At the other end of the scale, Halifax charged an additional £1.64, increasing the cost of this purchase by astonishing 32.6%. Other banks punishing their debit cardholders include NatWest and Santander, which both bumped up the purchase price by 27.6%, and Lloyds TSB (an extra 22.9%).

Hence, anyone going abroad should definitely leave all Halifax, Lloyds TSB, NatWest and Santander debit cards in a safe place back home in Blighty!

2.     Withdrawing €20 (£16.92) from a BNP Paribas cash machine

Provider

Exchange

rate

Loading

fee

Withdrawal

fee

Total

fees

Extra

cost

Lloyds TSB

0.8462

2.99%

£2.00

£2.51

14.8%

NatWest

0.84602

2.75%

£2.00

£2.47

14.6%

Santander

0.84623

2.75%

£1.99

£2.46

14.5%

HSBC

0.84578

2.75%

£1.75 (a)

£2.21

13.1%

Halifax

0.84623

2.75%

£1.50

£1.97

11.6%

Nationwide

0.84602

2.00%

£1.00

£1.33

7.9%

Barclays

0.84653

2.99%

None (b)

£0.51

3.0%

N&P

0.846

Nil

Nil

£0.00

0.0%

Withdrawals on 13/12/11

(a) Fee for standard account of £1.75 has been added to compare like with like.

(b) Usual withdrawal fee of £1.50 excluded, as cash machine is part of the Golden Alliance Group.

As you can see, N&P charges neither foreign-currency loading fees nor withdrawal fees, making cash withdrawals with its debit card completely free.

However, N&P's rivals all charged loading fees of between 2% and 2.99% on top of their exchange rates. In addition, all but Barclays also charged withdrawal fees, adding £1-£2 to the cost of this small cash withdrawal.

Again, Nationwide BS came out well, thanks to its total fees of £1.33 adding 7.9% to the total. Thanks to Barclays' membership of the Golden Alliance Group, holders of its debit cards don't have to pay cash-withdrawal fees when using BNP Paribas cash machines. Hence, its foreign fees totalled just 51p (3%).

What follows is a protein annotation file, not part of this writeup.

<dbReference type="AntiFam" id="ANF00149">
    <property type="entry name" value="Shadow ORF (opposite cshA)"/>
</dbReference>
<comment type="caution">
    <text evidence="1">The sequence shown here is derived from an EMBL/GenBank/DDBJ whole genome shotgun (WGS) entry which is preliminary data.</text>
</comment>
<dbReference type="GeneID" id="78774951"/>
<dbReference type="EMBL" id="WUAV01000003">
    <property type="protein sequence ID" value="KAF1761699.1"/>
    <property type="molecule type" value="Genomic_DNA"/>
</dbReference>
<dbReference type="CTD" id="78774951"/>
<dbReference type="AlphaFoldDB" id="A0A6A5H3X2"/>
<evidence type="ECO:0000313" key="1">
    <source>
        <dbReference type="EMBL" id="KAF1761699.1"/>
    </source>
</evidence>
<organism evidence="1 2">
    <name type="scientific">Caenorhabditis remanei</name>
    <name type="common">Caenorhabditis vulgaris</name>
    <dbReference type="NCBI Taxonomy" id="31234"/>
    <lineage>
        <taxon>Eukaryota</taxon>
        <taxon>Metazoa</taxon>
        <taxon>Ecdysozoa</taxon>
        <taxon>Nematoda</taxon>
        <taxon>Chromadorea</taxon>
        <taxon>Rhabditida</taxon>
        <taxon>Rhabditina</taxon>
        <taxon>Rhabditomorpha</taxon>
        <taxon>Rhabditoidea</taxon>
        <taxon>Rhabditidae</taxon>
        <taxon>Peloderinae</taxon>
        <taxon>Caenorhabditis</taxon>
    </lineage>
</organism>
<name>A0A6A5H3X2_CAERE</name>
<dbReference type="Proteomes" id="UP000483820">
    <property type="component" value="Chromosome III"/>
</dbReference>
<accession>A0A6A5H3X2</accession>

For the record, here are the pricing structures used by each bank for foreign cash withdrawals.  It would be a good idea to print off this list and check it (or your bank's website) before using any debit card overseas.

Provider

Pricing structure

Barclays

2% (£1.50 min, £4.50 max)

Halifax

£1.50

HSBC

2% (£1.75 min, £5 max)

Lloyds TSB

1.5% (£2 min, £4.50 max)

N&P

No fees

Nationwide

£1.00

NatWest

2% (£2 min, £5 max)

Santander

1.5% (£1.99 min)

How to avoid foreign fees

Quite frankly, additional charges amounting to 15% to 33% on top of foreign prices are a disgraceful rip-off.

Given that any investigation by Britain's financial regulators into this colossal card con could be years away, British holidaymakers must take care to avoid these sky-high charges.

When going abroad, always make sure that you take the right plastic with you. Avoid the big banks' cards and carry only debit cards issued by Nationwide BS or Norwich and Peterborough BS. Otherwise, you'll be swindled, cheated and overcharged every time you swipe your debit card abroad. 

You might also want to consider using prepaid cards. Check out When prepaid cards beat credit cards for more.

Your other option is to stick to cash. Remember to shop around for the best currency deal, and avoid falling for The biggest foreign currency rip-offs.

More: Compare cracking current accounts | A new way to compare airline charges | Six ways to cut your holiday costs in 2012